Apr 05, 2018
While traditionally viewed as opportunities for college students, internships can provide high schoolers with a boost of experience before they’ve even received their diploma. Knowing what employers are looking for will empower parents to help their kids seek out, prepare for, and land an internship.
In the past, companies scanned through mainly undergrad and graduate student internship applications. Today, resumes sent in by those under 18 have become much more frequent and widely considered. In a recent study, 50% of employers surveyed said that they would accept a high school intern. Whether a paid position over the summer, a few days per week throughout the year, or a two-week glimpse into the working world, internships can provide students with great resources and experiences early on.
Why High School Students?
At first glance, it may seem counterintuitive for companies to hire high school students as their age, experience, and education level seemingly put them behind college applicants. Interestingly, age, experience, and education level can sometimes make high school students more appealing to employers. Many companies find that high school students tend to be more up-to-date on trends and more open to learning than older students, and it gives companies an opportunity to build brand awareness for younger audiences. Companies may also be interested in hiring students that have completed successful internships, meaning they can minimize recruitment later.
An Abundance of Opportunities
Nearly every aspect of the internship process provides great benefits. Students who have been focused on a specific career will have a better understanding of whether it’s the right path for them before ever enrolling in a college course, and they’ll gain insight into what specialty courses to take after graduating if they want to pursue the field further. They will also have access to experienced employees, which are not only great sources of insight, but can also lead to beneficial networking opportunities. Plus, regardless of whether the position ends up being right for them, an internship will teach students responsibility, work ethic, and accountability.
Students will continue to benefit from their internship even after it has been completed. Listing an internship on college applications will guarantee a student stands out among their peers, and having solid work experience so early can be a positive signal to future employers. Internships can also lead to a position within that company - 70% of those surveyed said that successful high school internships would very likely lead to a college internship, while 45% said that it would very likely lead to a full time position.
How Can Parents Help?
In order to secure an internship, high school students need to be prepared for the hiring process. Parents can guide students in the right direction in several ways.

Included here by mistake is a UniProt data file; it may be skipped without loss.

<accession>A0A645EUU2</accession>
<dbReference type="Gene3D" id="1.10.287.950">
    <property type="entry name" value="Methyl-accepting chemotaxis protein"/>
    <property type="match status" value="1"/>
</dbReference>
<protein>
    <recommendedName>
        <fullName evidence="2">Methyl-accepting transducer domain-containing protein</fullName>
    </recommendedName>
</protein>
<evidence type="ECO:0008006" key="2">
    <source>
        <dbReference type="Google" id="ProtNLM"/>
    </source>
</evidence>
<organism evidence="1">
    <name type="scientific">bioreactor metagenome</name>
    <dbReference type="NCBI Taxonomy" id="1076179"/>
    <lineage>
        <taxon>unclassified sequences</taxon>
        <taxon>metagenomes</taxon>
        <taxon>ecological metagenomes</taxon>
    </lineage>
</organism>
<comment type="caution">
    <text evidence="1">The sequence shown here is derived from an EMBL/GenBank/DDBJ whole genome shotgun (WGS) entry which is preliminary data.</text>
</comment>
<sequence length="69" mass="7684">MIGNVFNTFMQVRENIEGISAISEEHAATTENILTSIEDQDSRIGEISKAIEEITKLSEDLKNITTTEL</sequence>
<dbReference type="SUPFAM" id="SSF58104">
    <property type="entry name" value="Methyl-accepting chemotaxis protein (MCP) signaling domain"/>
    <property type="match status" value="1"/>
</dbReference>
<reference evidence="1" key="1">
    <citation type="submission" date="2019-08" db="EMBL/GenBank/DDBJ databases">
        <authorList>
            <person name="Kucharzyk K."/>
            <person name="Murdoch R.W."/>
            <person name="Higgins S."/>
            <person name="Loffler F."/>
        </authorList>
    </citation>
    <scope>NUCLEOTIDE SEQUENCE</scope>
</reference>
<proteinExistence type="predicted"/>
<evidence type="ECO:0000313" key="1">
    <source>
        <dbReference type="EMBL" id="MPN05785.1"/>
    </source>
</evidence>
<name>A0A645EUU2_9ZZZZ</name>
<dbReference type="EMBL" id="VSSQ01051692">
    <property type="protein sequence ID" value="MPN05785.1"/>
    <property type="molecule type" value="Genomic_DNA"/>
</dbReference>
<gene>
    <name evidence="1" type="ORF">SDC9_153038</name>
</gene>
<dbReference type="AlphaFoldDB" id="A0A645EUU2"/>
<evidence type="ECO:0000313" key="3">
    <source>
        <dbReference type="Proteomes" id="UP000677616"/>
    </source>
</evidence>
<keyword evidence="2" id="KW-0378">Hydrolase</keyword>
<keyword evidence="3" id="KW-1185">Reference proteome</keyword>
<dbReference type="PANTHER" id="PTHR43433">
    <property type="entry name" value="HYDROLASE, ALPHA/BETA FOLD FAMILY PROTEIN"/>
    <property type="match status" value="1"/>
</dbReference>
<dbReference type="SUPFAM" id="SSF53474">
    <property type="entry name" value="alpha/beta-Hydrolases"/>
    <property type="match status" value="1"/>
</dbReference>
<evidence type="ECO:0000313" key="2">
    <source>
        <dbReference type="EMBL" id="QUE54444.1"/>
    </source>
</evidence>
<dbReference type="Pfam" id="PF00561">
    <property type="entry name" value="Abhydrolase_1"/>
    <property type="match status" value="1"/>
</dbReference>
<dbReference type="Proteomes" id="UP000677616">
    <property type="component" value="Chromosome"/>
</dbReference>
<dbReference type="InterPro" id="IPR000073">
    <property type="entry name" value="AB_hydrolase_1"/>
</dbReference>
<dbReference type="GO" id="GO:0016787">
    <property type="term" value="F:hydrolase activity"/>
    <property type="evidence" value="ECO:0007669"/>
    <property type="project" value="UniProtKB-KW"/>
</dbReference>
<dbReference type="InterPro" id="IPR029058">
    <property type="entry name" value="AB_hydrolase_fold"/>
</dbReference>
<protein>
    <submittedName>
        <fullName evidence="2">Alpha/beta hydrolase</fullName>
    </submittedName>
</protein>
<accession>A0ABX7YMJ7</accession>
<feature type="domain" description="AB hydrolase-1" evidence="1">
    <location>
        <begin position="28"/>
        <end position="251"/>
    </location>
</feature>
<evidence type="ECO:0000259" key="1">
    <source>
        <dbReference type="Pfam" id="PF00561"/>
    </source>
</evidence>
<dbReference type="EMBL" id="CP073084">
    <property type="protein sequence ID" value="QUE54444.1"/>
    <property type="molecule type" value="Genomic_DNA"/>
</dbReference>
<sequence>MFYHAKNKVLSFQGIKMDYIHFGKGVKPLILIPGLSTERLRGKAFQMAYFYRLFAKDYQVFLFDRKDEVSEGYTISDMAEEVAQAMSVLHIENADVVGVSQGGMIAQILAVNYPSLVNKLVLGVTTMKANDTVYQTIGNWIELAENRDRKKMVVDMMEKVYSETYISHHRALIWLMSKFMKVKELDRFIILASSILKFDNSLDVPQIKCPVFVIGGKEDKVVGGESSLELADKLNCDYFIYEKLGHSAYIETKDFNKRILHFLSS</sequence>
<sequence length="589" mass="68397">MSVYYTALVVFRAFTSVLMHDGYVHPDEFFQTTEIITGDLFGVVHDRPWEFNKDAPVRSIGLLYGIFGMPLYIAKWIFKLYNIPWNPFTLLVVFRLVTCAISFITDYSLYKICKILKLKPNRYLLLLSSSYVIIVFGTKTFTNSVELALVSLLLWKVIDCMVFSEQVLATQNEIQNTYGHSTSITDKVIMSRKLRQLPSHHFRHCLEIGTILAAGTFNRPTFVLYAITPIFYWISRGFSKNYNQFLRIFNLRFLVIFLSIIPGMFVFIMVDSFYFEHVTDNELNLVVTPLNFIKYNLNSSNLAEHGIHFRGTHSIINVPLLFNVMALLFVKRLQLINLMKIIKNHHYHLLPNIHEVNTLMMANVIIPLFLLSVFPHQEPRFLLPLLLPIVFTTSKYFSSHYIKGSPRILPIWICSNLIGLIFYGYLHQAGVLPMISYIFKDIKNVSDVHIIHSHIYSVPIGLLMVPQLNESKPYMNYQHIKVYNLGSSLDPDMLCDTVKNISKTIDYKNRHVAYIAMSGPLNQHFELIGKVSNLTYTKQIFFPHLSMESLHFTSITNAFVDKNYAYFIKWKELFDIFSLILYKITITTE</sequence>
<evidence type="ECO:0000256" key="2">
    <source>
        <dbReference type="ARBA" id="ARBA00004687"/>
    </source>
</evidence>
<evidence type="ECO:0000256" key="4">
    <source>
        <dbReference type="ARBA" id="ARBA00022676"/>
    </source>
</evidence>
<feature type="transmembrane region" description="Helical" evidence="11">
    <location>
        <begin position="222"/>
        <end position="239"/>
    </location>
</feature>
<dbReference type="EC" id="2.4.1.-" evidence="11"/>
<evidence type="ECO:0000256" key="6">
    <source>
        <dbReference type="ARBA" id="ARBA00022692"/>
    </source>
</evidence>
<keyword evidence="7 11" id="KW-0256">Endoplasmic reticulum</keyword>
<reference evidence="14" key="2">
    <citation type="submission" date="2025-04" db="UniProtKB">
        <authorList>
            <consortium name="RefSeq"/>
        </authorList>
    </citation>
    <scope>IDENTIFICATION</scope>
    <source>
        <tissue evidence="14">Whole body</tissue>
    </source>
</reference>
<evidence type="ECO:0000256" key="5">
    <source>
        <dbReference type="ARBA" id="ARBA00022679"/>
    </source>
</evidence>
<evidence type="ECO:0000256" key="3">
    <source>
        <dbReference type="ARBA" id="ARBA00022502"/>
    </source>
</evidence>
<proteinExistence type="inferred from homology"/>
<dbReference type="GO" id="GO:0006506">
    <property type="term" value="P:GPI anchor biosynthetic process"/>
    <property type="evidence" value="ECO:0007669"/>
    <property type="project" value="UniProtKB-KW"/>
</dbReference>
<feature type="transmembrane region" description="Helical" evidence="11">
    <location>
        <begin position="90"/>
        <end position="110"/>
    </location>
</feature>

1. Support while job searching
Parents can help students look for current opportunities online, but should also encourage their children to be creative in the search process. Explore what it is your child truly enjoys doing and think of roles that they could apply for related to their skill sets. Co-workers, teachers, and community members may have connections that could help your child find an internship as well. Finally, don’t shy away from having your child pitch themselves to a company – excitement, ambition, and determination can lead to a foot in the door.
2. Help create a stand-out resume and cover letter
A good resume doesn’t hurt either. Parents and tutors can help students write and edit a shining resume by highlighting extracurricular activities, past work experience (camp counseling, lifeguarding, etc.), skills, and GPA. Additionally, writing a cover letter that expresses what they hope to accomplish through the internship and how they plan on doing so will show recruiters that they have specific goals in mind that they’ll be motivated to achieve.
3. Understand your child’s goals
Help your child understand what they want to accomplish through this internship. Is it just an addition to their college application? A way to network and make connections for a job later on? Do they hope to gain skills that are applicable to their daily lives, or do they want to make a noticeable difference in the company? Thinking through these questions will help give your child guidance throughout their internship.
4. Ace the interview
Going through the interview process is the last and most vital step in the application process. Parents should work with students to think through any possible interview questions and practice answering clearly, concisely, and confidently. Employers often ask about past accomplishments, strengths and weaknesses, and why the applicant wants to work for their company. Thinking through and practicing these questions ahead of time will prepare your child for a wide range of topics they might discuss during the interview.
5. Be a source for their questions
As this may be your child’s first step into the working world, be prepared to answer any questions or concerns they may have. Whether it’s about how the day to day will work, any uncertainties, or how to achieve their career goals, be open, honest, and use your own experiences to help your child feel ready and confident for their first day.
Remind your high school student that getting an internship early can lead to amazing opportunities down the road. Encourage them to think about what they would love to do when they’re older and work together to get a head start on making their dreams a reality.